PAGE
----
When a multi-arm trial is involved, loop inconsistency in two-arm trials implies design inconsistency (Figure 1(f)). This is because the multi-arm trial must be internally consistent, so there must be a difference between the effect sizes from the multi-arm trial and at least one of those of the two-arm trials: our definition of design inconsistency. The implications of design inconsistency for loop inconsistency are less clear, however. Figure 1(g) illustrates design inconsistency with one 3-arm trial and two 2-arm trials. A loop can be constructed by extracting the pairwise BC comparison from the three-arm trial and comparing it with the two-arm trials. However, this ignores the presence of a consistent loop within the three-arm trial, so it is unclear whether we should describe this network as displaying loop inconsistency. Furthermore, in Figure 1(h), the two-arm trials are consistent amongst themselves, but their effect sizes differ from those of the multi-arm trial. Does this display design inconsistency without loop inconsistency?

2.7 Design-by-treatment interaction

We have seen that loop inconsistency reflects the important question of whether direct and indirect evidence agree with each other, whereas design inconsistency reflects the question, perhaps of less substantive interest, of whether the particular choice of treatments in a study is associated with different effect sizes for particular contrasts. In the presence of multi-arm trials, the distinction between the two types is difficult to draw. Nevertheless, statistical models have been motivated by attempts to tease out these particular properties of an evidence network. For example, meta-regression approaches can be used to tackle design inconsistencies, and methods we describe later by Lu and Ades (2006) address loop inconsistencies. In this paper, we argue the case for a statistical model that encompasses both types of inconsistency. This is a model that includes the full set of design-by-treatment interaction terms.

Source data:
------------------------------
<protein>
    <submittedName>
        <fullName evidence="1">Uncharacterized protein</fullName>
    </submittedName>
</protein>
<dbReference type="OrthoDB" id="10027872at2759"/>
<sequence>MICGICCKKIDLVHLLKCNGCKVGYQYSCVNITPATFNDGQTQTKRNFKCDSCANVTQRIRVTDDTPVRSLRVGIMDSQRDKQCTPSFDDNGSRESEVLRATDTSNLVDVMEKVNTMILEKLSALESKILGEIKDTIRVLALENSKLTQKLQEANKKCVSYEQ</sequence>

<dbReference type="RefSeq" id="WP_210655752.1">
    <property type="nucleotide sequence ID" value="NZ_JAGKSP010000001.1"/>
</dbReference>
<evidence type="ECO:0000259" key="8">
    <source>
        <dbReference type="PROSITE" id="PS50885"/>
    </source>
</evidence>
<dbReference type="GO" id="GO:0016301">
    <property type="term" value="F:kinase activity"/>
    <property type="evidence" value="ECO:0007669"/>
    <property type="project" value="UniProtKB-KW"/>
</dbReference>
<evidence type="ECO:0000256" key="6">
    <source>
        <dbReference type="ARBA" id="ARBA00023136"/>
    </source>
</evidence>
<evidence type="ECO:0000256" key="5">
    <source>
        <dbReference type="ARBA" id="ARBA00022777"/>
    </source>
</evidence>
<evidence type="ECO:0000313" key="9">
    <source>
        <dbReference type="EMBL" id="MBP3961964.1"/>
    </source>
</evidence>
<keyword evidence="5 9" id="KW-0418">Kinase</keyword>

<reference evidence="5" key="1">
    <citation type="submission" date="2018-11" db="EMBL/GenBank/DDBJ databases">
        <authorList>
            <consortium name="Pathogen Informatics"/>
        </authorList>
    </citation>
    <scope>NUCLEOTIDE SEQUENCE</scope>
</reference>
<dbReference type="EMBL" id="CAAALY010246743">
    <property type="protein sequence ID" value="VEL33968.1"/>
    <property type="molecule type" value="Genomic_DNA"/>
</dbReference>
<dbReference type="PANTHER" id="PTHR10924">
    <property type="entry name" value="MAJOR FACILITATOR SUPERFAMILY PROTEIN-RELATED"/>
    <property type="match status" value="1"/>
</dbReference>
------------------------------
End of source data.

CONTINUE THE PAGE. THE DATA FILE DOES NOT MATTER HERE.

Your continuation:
3 Models for inconsistency

3.1 Design-by-treatment interaction model

The full model allowing for design-by-treatment interaction may be written as follows. Let J = A, B, … index treatments; d = 1, … index designs; and i = 1, … index studies. Consider a parameter inline image reflecting the treatment effect comparing treatment J with (common) reference treatment A in study i. This could represent, for example, a log odds ratio or a difference in mean responses. This framework is relevant whether arm-level data are being modelled (for example, binomial likelihoods for binary data) or whether estimates of treatment effects are being modelled (for example, log odds ratio estimates for binary data) (Salanti et al., 2008). To specify the model for the treatment effect parameters, it is not necessary for treatment A to have been included in every study. We write

display math(3)